The Color Purple

Stylizing a New Color

by Lawrence DavisDepartment Head Hair

When I got the call for The Color Purple from producers Scott Sanders and Oprah Winfrey, I was honored and thrilled. I was excited and definitely familiar with the story behind this beautiful project, a classic in the African American community, and I wanted to be as authentic as possible with every hair detail. After meeting with our amazing director, Blitz Bazawule,  and learning what his approach was to this new version of an old story, I was thrilled and wanted to deliver exactly what he needed.

Because The Color Purple is a period film, it needed to be accurate and period-appropriate. Because this version is a musical also, the dancing and singing played a huge part of the storytelling; whether it be an up tempo celebratory dance or a fight scene, the hair needed to stay in place.

Texture played an important role in the delivery of a lot of the hair styles worn in the film. It also was a lifesaver when it came to the heat and humidity encountered while filming mid-summer in the south.

L-R: Fantasia Borino; Taraji P. Henson

Our lead actress, Fantasia Barrino, magnificently played the role of Celie, an African American woman living in rural Georgia in the early 20th century. She wore a custom full-lace wig that was built with 3-4 textures of hair. Kinky edges on this wig were a must for me as a hair stylist. This gave more realism. I slowly and carefully applied this wig, making sure the lace adhered in the midst of the heat and humidity. I found that after a while, it seemed to melt into the skin invisibly, but was at times challenging to get off at the end of the day. I welcomed her glamorous press-and-curl bob hair style worn in her fantasy scene, as well as her beautiful natural textured pin-up she wore as her character evolved.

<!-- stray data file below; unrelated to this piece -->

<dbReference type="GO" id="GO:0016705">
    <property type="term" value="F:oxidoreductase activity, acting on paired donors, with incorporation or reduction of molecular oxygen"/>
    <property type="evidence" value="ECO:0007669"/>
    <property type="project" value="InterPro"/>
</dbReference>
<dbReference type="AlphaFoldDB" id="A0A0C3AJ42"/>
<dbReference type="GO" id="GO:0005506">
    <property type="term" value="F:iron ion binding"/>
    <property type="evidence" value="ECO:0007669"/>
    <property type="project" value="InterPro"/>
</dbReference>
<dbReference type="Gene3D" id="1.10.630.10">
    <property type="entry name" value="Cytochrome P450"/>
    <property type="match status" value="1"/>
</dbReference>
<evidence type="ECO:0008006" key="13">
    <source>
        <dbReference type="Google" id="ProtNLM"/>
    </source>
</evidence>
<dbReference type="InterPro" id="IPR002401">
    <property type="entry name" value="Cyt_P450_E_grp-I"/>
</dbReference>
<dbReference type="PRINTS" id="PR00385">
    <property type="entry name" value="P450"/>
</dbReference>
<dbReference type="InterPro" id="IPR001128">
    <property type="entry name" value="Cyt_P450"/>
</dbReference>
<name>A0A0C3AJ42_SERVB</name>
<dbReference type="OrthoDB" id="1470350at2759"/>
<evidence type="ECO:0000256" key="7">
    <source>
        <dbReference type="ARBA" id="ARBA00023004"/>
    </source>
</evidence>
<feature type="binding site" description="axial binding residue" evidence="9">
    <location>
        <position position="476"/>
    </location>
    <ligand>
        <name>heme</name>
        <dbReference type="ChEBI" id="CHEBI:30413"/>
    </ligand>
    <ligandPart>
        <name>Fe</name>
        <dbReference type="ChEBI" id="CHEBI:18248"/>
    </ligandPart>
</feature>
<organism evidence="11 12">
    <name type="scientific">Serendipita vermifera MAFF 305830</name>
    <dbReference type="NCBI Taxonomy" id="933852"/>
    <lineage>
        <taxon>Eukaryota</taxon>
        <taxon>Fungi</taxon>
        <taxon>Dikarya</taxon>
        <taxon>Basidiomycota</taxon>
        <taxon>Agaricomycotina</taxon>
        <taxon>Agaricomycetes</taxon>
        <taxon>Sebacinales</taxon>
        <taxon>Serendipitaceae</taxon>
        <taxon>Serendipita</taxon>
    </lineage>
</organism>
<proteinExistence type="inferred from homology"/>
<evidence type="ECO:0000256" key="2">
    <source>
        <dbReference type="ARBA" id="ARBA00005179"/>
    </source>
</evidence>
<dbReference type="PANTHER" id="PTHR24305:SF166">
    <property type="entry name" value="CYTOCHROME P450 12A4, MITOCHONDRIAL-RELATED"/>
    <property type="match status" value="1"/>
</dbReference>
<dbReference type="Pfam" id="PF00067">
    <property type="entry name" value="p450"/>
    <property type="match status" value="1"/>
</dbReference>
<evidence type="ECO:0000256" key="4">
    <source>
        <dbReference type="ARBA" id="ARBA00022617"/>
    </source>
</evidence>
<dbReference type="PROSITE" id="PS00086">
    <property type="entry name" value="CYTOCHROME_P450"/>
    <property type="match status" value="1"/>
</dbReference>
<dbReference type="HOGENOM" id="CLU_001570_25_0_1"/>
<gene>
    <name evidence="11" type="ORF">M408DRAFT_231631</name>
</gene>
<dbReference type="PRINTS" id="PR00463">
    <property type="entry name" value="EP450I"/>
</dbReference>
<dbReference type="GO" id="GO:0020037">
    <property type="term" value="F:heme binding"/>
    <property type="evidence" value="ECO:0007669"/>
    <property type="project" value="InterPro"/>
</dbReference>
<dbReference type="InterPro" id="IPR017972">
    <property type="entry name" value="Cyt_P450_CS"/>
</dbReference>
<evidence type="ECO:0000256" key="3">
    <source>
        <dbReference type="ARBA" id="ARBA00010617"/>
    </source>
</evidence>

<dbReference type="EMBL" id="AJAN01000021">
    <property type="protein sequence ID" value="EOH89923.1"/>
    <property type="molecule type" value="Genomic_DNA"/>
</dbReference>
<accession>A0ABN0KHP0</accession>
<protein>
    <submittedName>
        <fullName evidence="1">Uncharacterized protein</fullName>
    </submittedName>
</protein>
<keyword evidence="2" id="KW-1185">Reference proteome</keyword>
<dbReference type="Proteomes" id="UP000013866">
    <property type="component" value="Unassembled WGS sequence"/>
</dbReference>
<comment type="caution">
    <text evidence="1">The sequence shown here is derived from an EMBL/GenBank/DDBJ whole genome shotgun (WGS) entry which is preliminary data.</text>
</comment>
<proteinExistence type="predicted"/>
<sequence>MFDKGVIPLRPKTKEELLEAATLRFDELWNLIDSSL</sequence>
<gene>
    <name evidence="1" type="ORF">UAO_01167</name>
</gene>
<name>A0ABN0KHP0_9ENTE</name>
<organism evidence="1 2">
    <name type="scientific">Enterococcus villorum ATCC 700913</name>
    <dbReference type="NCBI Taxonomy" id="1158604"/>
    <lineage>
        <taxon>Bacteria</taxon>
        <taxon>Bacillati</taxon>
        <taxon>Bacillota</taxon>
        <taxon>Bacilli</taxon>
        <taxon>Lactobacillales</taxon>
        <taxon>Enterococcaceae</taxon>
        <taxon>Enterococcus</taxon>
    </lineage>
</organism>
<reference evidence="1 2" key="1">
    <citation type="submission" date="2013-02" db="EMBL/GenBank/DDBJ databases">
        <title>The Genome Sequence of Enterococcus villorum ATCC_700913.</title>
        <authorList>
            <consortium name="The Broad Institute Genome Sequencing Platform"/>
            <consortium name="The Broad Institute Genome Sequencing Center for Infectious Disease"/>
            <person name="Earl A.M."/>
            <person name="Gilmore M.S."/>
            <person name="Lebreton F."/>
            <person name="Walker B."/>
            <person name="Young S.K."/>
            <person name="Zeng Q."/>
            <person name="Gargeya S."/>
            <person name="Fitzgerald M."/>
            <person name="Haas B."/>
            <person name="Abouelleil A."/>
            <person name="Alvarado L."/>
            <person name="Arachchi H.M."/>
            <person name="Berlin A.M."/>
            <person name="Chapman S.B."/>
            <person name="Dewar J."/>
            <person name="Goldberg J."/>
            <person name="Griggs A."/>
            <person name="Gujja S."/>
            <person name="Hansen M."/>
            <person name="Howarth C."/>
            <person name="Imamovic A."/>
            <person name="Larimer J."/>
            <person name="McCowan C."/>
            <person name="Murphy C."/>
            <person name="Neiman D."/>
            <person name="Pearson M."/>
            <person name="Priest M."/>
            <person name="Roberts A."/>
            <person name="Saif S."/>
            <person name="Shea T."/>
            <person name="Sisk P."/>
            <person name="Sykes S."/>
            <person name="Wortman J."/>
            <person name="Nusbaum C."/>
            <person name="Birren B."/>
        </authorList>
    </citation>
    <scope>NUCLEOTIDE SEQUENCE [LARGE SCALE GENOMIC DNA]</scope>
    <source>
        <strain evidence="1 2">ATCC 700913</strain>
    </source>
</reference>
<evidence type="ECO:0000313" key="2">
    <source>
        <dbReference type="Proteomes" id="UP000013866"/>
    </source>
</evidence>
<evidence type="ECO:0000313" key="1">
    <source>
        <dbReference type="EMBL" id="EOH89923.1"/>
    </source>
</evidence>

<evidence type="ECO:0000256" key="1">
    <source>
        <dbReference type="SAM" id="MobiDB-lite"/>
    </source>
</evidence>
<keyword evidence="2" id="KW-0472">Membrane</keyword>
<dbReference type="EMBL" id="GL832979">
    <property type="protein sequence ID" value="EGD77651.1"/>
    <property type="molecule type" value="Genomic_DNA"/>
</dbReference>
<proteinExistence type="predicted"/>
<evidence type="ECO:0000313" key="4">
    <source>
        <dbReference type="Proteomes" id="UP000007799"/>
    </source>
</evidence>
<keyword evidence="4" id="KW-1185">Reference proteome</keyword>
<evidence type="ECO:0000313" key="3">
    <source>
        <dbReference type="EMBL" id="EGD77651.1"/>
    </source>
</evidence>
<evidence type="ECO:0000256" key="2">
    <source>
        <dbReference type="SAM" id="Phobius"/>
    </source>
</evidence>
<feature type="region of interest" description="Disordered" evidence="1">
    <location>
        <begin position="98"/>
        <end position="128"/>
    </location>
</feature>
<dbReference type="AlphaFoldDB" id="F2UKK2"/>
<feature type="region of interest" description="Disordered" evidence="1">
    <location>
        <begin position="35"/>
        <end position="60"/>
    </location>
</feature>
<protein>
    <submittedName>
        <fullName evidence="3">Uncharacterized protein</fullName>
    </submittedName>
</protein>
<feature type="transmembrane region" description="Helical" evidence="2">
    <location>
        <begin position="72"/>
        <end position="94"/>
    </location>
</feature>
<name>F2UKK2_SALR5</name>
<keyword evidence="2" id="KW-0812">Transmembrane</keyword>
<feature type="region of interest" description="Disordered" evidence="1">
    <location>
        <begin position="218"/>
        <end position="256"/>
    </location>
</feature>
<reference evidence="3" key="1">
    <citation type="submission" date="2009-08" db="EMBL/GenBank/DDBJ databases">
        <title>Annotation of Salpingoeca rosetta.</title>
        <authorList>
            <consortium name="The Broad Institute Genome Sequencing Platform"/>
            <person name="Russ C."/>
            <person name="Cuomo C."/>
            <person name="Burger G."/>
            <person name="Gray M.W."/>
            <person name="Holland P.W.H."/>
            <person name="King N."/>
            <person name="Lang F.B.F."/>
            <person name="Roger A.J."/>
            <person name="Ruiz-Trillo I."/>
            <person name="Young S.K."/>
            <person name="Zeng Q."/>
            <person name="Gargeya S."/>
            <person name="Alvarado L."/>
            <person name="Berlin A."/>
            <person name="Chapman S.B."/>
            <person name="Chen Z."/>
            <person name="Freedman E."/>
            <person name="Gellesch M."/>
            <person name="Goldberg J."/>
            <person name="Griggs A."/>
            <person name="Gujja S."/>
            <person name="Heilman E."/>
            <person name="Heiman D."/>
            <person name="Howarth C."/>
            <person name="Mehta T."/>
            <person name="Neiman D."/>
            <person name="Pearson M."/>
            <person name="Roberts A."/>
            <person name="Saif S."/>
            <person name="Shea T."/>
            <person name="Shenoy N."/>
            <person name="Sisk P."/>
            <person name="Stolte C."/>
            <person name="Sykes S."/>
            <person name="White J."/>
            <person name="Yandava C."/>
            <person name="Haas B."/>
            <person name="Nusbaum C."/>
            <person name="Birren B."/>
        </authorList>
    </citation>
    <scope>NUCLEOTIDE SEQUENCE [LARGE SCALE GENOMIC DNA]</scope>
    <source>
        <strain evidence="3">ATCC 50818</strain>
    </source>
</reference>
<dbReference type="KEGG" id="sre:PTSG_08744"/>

My imagination of her character, and her character’s imagination of herself, allowed me to be able to take her homely normal look to more glamorous hair styles as she daydreamed and fantasized about the love she had for Shug Avery.  

L-R: Taraji P. Henson as Shug Avery; Jon Batiste as Grady

This role of Shug Avery was played by Taraji P. Henson, an entertainer who lived her unapologetic life to the fullest. For an entertainer in the ’20s and ’30s, her image was everything. Shug Avery’s hair was styled by hair stylist Tym Wallace. She wore human hair wigs styled into soft waves, occasionally beautifully pinned up throughout the film. She was always impeccably dressed for any occasion.

Danielle Brooks as Sofia

Sofia was a character played by Danielle Brooks. She was a well-groomed and powerful woman. Sofia was the only other friend Celie had, and their friendship served as a source of inspiration and empowerment, highlighting the importance of community and mutual support.

The thermal press-and-curl she wore was her attempt at showing her femininity and independence in the 1920s and 1930s. Not doing a silk press on the human hair wig worn by her character was the perfect approach for blending Danielle’s natural hairline into the front of it, allowing the heat and humidity to be a non-threatening thing when it came to filming outside.

L-R: Phylicia Pearl Mpasi; Halle Bailey
as Nettie

When it came to the male characters in the film, I wanted to make sure the changes were subtle, but still important in telling their stories. The role of Mister was played by Colman Domingo. This character wore a natural tapered haircut that occasionally changed into a well-coiffed side-parted style. This was his attempt to seek favor from Shug Avery, his longtime on-and-off side woman. As the character aged, I added gray follicles/fibers throughout to show the process.

The role of Harpo was played by Corey Hawkins. Having a beautiful, thick, natural texture was a plus for me. By moisturizing and adding a center or side part to his hair, I was able to tell his story and go along his life journey with subtle yet important changes.

The role of entertainer Grady was played by real-life musician Jon Batiste. He was well-groomed and wore what was called Congolene in that era. Although hair textures vary in the African American community, to achieve the texture needed for this character, a custom lace wig was side-parted, then sculpted in waves with a standard comb and a rat tail comb. Grady’s character was considered glamorous for a man. •